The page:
Black Howler Monkey

Kingdom Order Family Genus Species
Animalia Primates Atelidae Alouatta Alouatta caraya
Black Howler
IUCN Status: Nearly-Threatened
  • Common Name: Black Howler
  • Taxonomy Classification Year: 1812
  • Monkey Size: 56 to 92 cm (22 to 36 in)
  • Skin Color(s): Black or yellow-brown
  • Habitat: Forest and rainforest
  • Diet: Herbivorous
  • Native Countries: Bolivia, Brazil, Paraguay, Argentina

Black Howler Distribution

Black Howler Monkey Characteristics

Black Howler Monkey

Alouatta caraya[1] is found in the tropical rain forests of central South America, extending through eastern Bolivia, Paraguay, southern Brazil, and northern Argentina.

  • Alouatta caraya has long and powerful prehensile tails.
  • These tails are usually hairless on the underside, allowing them to identify things and be sensitive to touch, like a fifth hand.
  • The black face is also primarily hairless, with slightly bushy eyebrows. It has medium-sized brown eyes that are set frontally.
  • Like other howler monkeys, they have an enlarged hyoid bone and larynx, which house the vocal tract that produces the characteristic howler.
  • However, Alouatta caraya has a less prominent lower jaw and neck than some howler monkeys.

What Do Black Howler monkeys Eat?

Alouatta Caraya

Being a herbivore, the Black Howler gets its nourishment from these main plant sources[¶]:

  • Ambay pumpwood (Cecropia pachystachya)
  • Pequi (Caryocar brasiliense)
  • Bastardcedar (Guazuma ulmifolia)
  • Sandpaper Tree (Curatella americana)
  • Earpod tree (Enterolobium contortisiliquum)
  • Mangabeira (Hancornia speciosa)
  • Sacky sac bean (Inga laurina)
  • Urucuri palm (Attalea phalerata)
  • Panama tree (Sterculia apetala)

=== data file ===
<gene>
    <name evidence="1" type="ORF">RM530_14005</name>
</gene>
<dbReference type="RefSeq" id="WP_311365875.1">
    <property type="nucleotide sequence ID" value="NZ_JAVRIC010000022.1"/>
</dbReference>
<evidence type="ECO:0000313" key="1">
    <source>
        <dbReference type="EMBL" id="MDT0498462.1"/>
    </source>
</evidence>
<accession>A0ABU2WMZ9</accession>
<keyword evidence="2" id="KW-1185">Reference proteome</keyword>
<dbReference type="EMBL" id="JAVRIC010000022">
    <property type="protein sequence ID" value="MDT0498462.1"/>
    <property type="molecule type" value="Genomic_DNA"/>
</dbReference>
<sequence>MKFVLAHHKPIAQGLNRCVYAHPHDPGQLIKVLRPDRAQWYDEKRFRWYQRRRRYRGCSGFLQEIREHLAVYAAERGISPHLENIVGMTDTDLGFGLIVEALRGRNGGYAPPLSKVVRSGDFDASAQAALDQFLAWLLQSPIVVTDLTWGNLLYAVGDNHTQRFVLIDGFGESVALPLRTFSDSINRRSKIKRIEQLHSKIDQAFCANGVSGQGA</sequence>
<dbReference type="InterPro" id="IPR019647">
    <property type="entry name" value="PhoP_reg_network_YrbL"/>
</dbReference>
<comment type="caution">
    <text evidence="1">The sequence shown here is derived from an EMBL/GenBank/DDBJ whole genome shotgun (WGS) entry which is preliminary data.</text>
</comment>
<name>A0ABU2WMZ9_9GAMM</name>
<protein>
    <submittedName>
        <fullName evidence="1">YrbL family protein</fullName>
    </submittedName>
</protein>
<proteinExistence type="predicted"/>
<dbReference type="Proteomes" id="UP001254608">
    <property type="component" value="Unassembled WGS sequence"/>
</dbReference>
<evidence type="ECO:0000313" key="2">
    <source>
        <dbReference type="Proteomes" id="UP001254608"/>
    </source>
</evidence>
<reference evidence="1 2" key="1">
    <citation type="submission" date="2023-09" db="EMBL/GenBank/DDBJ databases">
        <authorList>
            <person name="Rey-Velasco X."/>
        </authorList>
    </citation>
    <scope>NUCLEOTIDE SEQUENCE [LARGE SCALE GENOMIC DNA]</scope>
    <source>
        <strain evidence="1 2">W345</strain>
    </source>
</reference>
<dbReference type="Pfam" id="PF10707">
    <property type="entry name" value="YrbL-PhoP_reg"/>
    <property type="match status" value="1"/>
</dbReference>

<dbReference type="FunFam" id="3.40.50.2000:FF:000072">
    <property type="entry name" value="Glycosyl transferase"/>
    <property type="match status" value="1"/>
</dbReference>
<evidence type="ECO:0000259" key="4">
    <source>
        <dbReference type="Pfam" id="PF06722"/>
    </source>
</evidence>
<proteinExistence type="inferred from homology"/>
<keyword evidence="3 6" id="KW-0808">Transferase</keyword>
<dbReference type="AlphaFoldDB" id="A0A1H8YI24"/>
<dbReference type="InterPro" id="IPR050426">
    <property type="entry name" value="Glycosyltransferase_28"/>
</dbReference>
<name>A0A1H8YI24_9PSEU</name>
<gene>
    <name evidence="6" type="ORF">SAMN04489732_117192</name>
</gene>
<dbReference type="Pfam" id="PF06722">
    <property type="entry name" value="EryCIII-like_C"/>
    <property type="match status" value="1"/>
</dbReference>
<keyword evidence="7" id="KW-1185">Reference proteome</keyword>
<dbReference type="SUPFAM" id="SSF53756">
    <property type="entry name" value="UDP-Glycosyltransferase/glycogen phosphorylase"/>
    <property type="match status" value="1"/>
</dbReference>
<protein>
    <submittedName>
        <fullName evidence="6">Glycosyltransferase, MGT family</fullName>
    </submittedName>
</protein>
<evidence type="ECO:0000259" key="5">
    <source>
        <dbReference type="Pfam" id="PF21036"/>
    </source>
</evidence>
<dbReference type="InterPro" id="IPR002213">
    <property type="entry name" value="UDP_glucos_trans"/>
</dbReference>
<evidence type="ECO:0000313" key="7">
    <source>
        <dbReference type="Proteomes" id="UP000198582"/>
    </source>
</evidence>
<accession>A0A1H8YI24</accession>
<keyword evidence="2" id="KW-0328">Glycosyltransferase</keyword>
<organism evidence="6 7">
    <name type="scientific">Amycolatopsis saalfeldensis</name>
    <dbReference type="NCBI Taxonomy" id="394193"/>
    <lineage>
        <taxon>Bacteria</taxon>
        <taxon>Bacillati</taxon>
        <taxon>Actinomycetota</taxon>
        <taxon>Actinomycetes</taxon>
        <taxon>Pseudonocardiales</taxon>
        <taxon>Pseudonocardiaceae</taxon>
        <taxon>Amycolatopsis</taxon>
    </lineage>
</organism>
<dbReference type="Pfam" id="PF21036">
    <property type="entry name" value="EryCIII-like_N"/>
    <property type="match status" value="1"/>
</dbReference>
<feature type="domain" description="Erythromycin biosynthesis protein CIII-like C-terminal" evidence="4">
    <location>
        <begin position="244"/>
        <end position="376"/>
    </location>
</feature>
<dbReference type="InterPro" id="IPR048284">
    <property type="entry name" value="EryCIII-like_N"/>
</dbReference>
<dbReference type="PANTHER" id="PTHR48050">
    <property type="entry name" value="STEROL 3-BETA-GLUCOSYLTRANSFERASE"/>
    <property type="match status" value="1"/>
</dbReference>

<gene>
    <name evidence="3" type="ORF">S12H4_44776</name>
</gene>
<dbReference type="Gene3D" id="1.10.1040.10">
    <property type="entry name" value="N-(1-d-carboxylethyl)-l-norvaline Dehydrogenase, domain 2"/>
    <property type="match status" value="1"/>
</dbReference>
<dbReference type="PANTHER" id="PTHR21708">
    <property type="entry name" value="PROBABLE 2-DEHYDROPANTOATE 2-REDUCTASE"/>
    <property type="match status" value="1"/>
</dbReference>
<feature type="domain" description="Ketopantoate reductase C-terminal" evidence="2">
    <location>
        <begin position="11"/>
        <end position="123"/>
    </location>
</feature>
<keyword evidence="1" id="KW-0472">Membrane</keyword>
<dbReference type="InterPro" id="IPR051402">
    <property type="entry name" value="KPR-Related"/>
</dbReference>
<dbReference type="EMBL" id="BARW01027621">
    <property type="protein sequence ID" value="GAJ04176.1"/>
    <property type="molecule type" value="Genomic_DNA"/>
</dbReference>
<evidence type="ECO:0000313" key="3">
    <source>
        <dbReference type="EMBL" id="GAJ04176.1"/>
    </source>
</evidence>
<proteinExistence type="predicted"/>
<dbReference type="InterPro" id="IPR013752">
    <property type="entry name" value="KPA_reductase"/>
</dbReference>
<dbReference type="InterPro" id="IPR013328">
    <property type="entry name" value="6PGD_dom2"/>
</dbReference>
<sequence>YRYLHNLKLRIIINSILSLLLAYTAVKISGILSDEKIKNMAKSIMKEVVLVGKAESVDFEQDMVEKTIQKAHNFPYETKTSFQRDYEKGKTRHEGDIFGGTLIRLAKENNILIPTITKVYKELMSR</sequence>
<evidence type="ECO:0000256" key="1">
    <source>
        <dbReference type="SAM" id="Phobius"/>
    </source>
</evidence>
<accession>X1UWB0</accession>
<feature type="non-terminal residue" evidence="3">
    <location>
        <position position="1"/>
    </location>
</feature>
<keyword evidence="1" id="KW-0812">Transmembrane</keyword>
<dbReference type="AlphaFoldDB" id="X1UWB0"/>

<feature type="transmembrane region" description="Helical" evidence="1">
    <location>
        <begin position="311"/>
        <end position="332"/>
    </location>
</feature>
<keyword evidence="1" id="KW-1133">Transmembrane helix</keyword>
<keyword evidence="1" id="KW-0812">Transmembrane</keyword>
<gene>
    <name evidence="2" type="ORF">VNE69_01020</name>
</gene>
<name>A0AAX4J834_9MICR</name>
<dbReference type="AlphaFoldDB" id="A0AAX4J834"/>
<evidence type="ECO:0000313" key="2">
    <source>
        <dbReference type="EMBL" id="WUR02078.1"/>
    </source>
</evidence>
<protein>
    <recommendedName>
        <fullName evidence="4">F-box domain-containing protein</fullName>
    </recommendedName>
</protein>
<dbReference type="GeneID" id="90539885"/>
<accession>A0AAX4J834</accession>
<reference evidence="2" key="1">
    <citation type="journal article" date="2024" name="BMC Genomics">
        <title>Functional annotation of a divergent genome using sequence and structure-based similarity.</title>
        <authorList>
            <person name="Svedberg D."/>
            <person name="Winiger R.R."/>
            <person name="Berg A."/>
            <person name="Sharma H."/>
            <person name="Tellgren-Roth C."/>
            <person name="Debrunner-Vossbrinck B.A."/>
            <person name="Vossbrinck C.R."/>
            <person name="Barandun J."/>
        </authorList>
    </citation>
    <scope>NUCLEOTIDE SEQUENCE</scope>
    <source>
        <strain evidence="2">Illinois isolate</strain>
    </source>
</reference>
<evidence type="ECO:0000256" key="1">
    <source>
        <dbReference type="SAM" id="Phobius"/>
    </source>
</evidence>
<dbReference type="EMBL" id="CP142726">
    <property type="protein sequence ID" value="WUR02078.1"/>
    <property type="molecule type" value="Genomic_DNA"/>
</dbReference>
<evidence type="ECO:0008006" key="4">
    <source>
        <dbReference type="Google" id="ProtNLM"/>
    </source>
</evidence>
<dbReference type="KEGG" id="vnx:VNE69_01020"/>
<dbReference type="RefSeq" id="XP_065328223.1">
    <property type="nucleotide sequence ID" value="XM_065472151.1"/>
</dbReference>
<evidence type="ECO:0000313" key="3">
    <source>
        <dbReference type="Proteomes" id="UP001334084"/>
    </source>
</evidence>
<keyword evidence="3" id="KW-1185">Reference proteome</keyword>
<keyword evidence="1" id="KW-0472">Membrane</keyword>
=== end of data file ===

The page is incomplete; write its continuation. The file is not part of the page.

• Copernicia (Copernicia alba)
  • Motoyoe (Melicoccus lepidopetalus)
  • Almendro (Dipteryx alata)
  • Caskfruit (Doliocarpus)
  • Corojo (Acrocomia aculeata)
  • Jagua (Genipa americana)
  • Paquió (Hymenaea stigonocarpa)
  • Sweetwood (Nectandra membranacea)
  • River koko (Inga vera)
  • Abas (Psidium guajava)
  • Fustictree (Maclura tinctoria)
  • Shortleaf fig (Ficus citrifolia)

Black Howler monkey Facts

  • Alouatta Caraya monkeys are sexually dimorphic, with males weighing an average of 6.7 kg and females an average of 4.4 kg.
  • The species practices allomothering, in which other females carry, nurse, and protect babies that are not their own.
  • Young males are usually not allowed to touch the babies as they abuse or even maim them.
  • They are territorial but only seem to defend their immediate area, and territories sometimes overlap.
  • All group members “howl” each morning to inform neighboring groups of their position, probably to maintain distance between groups.

Suggested Reading: Kinds of Monkeys

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BioExplorer.net. (2022, October 02). Black Howler monkey. Bio Explorer. https://www.bioexplorer.net/animals/mammals/monkeys/black-howler-monkey/.
BioExplorer.net. "Black Howler monkey" Bio Explorer, 02 October 2022, https://www.bioexplorer.net/animals/mammals/monkeys/black-howler-monkey/.
BioExplorer.net. "Black Howler monkey" Bio Explorer, October 02 2022. https://www.bioexplorer.net/animals/mammals/monkeys/black-howler-monkey/.
Key References
  • [1]“Alouatta caraya – Vertebrate Collection | UWSP”. Accessed August 08, 2022. Link.
  • [¶] Fricke, E.C., Svenning, J. Accelerating homogenization of the global plant-frugivore meta-network. Nature 585, 74-78 (2020). https://doi.org/10.1038/s41586-020-2640-y.
  • [¶] Bello, C., Galetti, M., Montan, D., Pizo, M. A., Mariguela, T. C., Culot, L., Bufalo, F., Labecca, F., Pedrosa, F., Constantini, R., Emer, C., Silva, W. R., da Silva, F. R., Ovaskainen, O. and Jordano, P. (2017), Atlantic frugivory: a plant-frugivore interaction data set for the Atlantic Forest. Ecology, 98: 1729. doi:10.1002/ecy.1818. doi:10.1002/ecy.1818

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